January 8, 2015 - Updated on May 15, 2017

“Blasphemy” concerns must not limit freedom of information

Yesterday’s attack on Charlie Hebdo in Paris, in which 12 people died, has served as a tragic reminder of the dangers to which journalists covering sensitive religious issues are permanently exposed.

In a December 2013 report entitled “Blasphemy: Information sacrificed on altar of religion,” Reporters Without Borders examined the “crime” of blasphemy and its consequences for journalists worldwide. Sadly, this report is still very relevant.

The ability of journalists to freely cover religious issues in a various ways, including the use of humour, is again being challenged both in France and the rest of the world.

Journalists are increasingly facing religious taboos and censorship that influential groups are trying to impose. Columnists, editorial writers and cartoonists are among the journalists who are most exposed to threats, prosecution and even physical attacks.

The fire-bombing of Charlie Hebdo’s offices in 2011 in reprisal for a “Charia Hebdo” special issue and an attempt to murder Danish cartoonist Kurt Westergaard in 2010 in response to the Jyllands-Posten newspaper’s publication of his Mohamed cartoons marked the public debate on the “right to blaspheme” that continues in Europe and elsewhere.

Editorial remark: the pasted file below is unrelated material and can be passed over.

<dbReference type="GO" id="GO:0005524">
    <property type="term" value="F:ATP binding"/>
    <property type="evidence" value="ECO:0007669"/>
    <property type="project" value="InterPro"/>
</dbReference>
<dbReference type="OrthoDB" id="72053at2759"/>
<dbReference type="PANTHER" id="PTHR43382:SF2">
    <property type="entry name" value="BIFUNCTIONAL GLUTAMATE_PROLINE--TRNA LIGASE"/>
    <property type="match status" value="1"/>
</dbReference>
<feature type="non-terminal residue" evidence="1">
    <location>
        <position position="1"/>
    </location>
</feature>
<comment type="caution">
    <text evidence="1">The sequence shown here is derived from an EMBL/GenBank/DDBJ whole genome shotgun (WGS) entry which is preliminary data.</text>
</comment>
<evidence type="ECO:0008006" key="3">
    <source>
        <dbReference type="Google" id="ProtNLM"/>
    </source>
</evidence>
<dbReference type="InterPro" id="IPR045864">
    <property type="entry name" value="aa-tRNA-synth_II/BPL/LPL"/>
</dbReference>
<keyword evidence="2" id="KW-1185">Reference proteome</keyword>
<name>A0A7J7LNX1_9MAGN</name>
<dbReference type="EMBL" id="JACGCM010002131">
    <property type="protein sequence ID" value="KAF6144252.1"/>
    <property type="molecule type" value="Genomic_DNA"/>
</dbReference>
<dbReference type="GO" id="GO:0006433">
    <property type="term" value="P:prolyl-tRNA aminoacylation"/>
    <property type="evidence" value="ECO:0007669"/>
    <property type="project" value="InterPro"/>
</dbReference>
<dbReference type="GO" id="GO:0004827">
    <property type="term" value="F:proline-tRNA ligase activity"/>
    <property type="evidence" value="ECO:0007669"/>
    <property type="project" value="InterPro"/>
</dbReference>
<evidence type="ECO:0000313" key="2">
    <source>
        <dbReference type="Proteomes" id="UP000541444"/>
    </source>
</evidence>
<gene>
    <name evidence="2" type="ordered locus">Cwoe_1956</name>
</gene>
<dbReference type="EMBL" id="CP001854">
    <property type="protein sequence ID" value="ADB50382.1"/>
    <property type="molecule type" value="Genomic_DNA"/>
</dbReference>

Citing many cases such as the death sentence that fundamentalists passed on the blogger Asif Mohiuddin in Bangladesh and the 2011 trial of Boris Obraztsov, the editor of the Kaliningrad-based newspaper Tridevyaty Region, for criticizing the Orthodox clergy, the Reporters Without Borders report analyses the dangers that result from blasphemy allegations being used to restrict free speech.

The report also looks at political use of the charge of “offence against religion” – an offence that is punished harshly in many parts of the world – and the campaign by certain countries and organizations such as the Organization of Islamic Cooperation to impose an international ban “blasphemy” or “defamation of religion.”

And the report examines the legal and international challenges stemming from the fact that “blasphemy” is defined as crime in the legislation of many countries.

Reporters Without Borders is of the firmly-held view that blasphemy allegations should never be used to restrict free speech or media freedom,which are enshrined in article 19 of the Universal Declaration of Human Rights.

Read the report here